Fire regimes: Sagebrush, desert shrub, and grassland communities with a basin wildrye component historically experienced mostly infrequent to frequent, stand-replacing fires. Sagebrush communities experienced fire intervals of 20 to 70 years, while desert shrub community fire intervals ranged from 35 to 100 years. Grassland vegetation types experienced both short fire intervals of less than 35 years as well as intervals ranging from 35 to 100 years, depending on climate and ignition sources [96]. Forest and woodland communities with a basin wildrye component historically experienced understory or mixed-severity fire regimes with varying fire return intervals [8,96]. Fire return intervals for plant communities and ecosystems in which basin wildrye is an important component of the vegetation are summarized below. Find further fire regime information for the plant communities in which this species may occur by entering the species name in the FEIS home page under "Find Fire Regimes".

Community or Ecosystem Dominant Species Fire Return Interval Range (years)
sagebrush steppe Artemisia tridentata/Pseudoroegneria spicata 20-70 [96]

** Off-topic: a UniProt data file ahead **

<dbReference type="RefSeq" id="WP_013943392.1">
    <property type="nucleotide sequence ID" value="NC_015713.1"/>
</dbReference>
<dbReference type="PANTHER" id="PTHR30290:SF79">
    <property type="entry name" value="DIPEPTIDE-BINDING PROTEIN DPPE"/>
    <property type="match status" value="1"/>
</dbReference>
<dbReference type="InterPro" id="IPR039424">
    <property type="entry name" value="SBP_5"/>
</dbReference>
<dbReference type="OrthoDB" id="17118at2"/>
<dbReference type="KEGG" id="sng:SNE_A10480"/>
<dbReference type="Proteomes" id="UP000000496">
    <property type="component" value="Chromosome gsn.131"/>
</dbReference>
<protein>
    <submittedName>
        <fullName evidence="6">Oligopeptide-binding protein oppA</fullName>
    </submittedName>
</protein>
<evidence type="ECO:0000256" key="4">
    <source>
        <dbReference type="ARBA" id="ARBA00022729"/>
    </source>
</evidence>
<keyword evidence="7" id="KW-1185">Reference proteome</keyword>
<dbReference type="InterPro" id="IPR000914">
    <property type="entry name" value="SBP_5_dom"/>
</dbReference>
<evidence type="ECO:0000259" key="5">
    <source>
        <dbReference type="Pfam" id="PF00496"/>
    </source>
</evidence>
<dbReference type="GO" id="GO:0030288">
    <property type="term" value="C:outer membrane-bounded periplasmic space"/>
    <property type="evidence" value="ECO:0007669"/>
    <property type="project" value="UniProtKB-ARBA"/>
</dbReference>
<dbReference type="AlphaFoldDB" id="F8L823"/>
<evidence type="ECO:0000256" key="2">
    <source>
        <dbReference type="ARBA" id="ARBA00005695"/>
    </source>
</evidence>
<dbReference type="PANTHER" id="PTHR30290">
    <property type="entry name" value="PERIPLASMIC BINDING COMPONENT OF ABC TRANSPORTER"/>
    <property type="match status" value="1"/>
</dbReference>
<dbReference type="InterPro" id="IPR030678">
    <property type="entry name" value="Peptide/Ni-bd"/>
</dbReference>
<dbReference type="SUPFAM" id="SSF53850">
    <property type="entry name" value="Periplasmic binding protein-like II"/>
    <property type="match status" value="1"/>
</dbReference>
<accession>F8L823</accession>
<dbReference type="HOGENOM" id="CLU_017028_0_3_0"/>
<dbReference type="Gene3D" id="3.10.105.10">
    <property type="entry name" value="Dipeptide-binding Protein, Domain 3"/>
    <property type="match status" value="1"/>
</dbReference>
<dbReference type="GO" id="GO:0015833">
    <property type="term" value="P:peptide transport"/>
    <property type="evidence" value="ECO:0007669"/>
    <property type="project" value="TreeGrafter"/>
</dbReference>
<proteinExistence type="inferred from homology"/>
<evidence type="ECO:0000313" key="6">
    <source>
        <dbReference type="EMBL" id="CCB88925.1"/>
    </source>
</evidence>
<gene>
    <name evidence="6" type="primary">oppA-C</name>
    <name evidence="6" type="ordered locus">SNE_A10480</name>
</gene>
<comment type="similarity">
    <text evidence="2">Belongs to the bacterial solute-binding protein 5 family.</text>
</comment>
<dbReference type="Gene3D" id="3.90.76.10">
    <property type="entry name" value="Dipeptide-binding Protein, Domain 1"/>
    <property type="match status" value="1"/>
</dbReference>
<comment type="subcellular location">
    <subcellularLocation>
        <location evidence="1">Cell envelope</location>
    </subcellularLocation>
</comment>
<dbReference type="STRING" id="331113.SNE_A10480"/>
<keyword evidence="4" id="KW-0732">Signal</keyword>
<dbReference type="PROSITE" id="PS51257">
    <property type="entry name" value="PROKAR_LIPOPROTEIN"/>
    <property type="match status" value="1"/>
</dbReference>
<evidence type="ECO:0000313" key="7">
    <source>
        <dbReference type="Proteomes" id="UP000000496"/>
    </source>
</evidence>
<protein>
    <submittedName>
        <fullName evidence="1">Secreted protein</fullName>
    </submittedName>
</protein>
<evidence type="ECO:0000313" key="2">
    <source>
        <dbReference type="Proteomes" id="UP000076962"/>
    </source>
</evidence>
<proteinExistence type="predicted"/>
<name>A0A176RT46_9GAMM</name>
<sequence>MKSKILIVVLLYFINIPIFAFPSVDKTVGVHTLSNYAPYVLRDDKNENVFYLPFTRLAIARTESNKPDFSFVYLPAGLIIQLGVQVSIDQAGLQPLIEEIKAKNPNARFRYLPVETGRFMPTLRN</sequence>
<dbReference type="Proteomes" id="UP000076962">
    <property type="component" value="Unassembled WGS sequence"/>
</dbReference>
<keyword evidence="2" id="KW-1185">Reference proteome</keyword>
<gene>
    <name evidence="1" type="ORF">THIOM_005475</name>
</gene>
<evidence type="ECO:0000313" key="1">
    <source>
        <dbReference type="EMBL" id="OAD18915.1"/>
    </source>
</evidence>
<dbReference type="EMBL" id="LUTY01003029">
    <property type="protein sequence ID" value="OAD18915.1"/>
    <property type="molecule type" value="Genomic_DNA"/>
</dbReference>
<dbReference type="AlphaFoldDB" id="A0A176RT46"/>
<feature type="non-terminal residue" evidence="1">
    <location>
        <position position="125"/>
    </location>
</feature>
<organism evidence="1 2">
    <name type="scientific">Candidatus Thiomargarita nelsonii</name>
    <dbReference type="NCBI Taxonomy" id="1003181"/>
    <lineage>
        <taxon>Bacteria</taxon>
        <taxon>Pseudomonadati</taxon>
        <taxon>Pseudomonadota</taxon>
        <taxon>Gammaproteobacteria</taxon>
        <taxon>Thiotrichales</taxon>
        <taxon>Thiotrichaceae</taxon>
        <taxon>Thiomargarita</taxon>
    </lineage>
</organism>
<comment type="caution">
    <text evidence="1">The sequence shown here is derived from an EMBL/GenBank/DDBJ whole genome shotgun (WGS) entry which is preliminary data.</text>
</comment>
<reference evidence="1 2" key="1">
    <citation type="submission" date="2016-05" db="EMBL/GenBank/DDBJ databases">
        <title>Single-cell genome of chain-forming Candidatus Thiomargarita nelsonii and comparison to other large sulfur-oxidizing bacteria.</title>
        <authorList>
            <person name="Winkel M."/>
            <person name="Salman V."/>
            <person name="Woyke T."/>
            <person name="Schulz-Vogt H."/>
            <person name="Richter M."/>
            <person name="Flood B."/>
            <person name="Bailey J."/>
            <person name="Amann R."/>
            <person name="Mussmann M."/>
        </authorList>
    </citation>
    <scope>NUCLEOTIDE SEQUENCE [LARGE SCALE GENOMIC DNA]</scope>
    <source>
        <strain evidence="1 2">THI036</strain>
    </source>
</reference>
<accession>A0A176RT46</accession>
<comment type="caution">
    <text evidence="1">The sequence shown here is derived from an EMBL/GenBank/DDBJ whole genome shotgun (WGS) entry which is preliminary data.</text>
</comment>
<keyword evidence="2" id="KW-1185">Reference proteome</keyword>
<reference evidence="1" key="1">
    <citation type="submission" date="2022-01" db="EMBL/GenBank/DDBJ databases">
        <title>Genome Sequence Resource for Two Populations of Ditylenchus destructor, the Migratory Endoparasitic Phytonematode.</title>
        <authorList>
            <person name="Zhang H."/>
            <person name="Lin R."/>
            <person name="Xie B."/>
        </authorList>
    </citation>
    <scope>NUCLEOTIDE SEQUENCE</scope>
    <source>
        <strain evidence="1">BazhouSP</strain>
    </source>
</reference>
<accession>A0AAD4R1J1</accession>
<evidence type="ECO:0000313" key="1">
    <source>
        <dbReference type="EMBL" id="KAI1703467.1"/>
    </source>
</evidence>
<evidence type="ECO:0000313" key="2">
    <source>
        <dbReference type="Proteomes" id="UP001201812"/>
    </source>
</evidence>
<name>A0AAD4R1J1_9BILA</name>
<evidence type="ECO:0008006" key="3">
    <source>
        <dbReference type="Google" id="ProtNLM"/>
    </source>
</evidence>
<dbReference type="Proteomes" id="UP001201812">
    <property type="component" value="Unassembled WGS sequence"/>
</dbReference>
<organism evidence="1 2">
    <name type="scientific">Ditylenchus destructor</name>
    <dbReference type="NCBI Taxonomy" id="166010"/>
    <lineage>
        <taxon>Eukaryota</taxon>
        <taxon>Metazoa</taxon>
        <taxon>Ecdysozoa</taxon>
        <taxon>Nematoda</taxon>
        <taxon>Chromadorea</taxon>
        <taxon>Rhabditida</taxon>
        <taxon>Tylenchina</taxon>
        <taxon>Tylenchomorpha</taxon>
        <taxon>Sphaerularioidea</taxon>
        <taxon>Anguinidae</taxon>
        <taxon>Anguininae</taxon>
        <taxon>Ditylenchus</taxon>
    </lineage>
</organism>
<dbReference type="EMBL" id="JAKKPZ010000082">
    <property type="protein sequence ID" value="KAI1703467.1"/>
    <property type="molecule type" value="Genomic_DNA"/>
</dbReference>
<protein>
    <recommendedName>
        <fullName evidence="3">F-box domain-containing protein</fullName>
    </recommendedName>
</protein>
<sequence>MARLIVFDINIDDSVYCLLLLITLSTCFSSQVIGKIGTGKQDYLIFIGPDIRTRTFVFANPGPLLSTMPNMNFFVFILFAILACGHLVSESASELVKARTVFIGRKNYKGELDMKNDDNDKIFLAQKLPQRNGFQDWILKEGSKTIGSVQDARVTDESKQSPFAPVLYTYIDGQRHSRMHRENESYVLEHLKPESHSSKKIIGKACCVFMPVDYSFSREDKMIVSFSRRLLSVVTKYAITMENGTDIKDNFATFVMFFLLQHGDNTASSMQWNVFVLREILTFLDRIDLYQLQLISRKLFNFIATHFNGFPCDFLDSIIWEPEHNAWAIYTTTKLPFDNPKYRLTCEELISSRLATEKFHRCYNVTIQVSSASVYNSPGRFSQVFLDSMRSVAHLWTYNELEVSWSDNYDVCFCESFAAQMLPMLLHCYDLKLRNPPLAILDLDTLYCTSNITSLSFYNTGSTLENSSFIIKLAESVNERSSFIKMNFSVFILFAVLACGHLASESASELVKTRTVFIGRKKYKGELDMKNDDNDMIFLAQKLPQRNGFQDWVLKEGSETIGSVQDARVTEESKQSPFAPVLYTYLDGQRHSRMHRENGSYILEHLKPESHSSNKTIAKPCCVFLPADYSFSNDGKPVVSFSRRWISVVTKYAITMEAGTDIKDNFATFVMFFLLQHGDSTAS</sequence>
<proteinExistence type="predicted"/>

basin big sagebrush A. t. var. tridentata 12-43 [111]
mountain big sagebrush A. t. var. vaseyana 15-40 [9,26,90]
Wyoming big sagebrush A. t. var. wyomingensis 10-70 (40**) [123,135]
saltbush-greasewood Atriplex confertifolia-Sarcobatus vermiculatus < 35 to < 100 
desert grasslands Bouteloua eriopoda and/or Pleuraphis mutica 5-100 
plains grasslands Bouteloua spp. < 35 
blue grama-needle-and-thread grass-western wheatgrass B. gracilis-Hesperostipa comata-Pascopyrum smithii < 35 
blue grama-buffalo grass B. gracilis-Buchloe dactyloides < 35 [96]
curlleaf mountain-mahogany* Cercocarpus ledifolius 13-1000 [11,112]
mountain-mahogany-Gambel oak scrub C. ledifolius-Quercus gambelii < 35 to < 100 
western juniper Juniperus occidentalis 20-70 
Rocky Mountain juniper J. scopulorum < 35 
wheatgrass plains grasslands Pascopyrum smithii < 35 
pinyon-juniper Pinus-Juniperus spp. < 35 [96]
Rocky Mountain lodgepole pine* P. contorta var. latifolia 25-300+ [7,8,106]
Colorado pinyon P. edulis 10-49 [96]
interior ponderosa pine* P. ponderosa var. scopulorum 2-30 [8,14,81]
galleta-threeawn shrubsteppe Pleuraphis jamesii-Aristida purpurea < 35 to < 100 
eastern cottonwood Populus deltoides < 35 to 200 [96]
quaking aspen (west of the Great Plains) P. tremuloides 7-120 [8,55,87]
mountain grasslands Pseudoroegneria spicata 3-40 (10**) [7,8]
Rocky Mountain Douglas-fir* Pseudotsuga menziesii var. glauca 25-100 [8,9,10]
oak-juniper woodland (Southwest) Quercus-Juniperus spp. < 35 to < 200 [96]
*fire return interval varies widely; trends in variation are noted in the species summary